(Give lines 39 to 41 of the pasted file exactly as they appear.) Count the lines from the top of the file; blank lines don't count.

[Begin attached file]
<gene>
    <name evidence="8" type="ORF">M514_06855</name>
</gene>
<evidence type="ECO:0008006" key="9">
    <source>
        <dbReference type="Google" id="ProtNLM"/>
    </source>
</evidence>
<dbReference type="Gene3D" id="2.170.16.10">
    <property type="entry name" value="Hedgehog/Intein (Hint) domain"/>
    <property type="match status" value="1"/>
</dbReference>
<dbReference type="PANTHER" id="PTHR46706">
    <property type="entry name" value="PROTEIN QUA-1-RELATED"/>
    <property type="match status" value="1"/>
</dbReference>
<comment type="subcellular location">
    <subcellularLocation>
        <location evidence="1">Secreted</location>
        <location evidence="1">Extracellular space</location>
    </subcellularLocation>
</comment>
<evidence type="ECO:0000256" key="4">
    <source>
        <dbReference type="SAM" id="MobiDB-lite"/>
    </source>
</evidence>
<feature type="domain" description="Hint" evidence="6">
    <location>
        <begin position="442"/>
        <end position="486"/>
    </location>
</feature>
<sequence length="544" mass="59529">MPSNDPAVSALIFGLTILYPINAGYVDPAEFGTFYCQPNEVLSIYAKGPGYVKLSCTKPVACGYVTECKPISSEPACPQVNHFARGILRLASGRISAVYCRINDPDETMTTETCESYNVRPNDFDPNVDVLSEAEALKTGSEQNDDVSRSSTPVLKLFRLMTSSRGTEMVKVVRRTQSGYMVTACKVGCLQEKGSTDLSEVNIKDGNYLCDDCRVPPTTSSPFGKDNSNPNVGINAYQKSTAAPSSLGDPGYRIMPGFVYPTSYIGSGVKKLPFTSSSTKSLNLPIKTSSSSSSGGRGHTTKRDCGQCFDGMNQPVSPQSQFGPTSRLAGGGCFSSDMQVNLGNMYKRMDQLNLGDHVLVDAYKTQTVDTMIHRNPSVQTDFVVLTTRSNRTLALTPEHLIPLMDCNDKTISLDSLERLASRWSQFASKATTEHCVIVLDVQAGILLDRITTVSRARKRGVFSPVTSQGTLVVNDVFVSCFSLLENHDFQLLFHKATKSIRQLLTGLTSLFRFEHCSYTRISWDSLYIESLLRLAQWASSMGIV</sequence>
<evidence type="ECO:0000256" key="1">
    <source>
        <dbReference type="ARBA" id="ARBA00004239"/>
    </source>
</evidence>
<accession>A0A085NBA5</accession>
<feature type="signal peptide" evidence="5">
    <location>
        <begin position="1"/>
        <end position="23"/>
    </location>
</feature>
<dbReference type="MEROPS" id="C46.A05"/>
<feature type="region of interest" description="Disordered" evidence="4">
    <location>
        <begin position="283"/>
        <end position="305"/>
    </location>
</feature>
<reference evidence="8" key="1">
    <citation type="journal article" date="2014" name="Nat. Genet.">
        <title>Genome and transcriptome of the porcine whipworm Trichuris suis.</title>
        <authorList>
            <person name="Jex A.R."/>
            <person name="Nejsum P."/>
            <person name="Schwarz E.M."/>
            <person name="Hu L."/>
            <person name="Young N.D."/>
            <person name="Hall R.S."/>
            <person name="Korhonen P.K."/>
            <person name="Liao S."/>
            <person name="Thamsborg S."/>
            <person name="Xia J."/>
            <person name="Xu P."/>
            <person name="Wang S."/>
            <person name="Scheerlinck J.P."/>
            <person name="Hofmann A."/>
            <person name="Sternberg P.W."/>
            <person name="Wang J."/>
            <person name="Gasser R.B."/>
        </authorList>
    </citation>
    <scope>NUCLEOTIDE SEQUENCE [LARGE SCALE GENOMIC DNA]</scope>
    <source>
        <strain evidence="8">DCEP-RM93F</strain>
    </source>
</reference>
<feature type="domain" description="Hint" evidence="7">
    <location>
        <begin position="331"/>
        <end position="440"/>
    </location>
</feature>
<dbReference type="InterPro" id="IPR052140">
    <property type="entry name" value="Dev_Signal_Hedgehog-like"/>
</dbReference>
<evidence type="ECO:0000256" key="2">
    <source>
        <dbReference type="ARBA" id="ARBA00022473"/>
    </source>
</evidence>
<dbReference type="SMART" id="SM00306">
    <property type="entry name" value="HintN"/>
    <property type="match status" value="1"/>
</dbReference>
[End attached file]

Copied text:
</evidence>
<accession>A0A085NBA5</accession>
<feature type="signal peptide" evidence="5">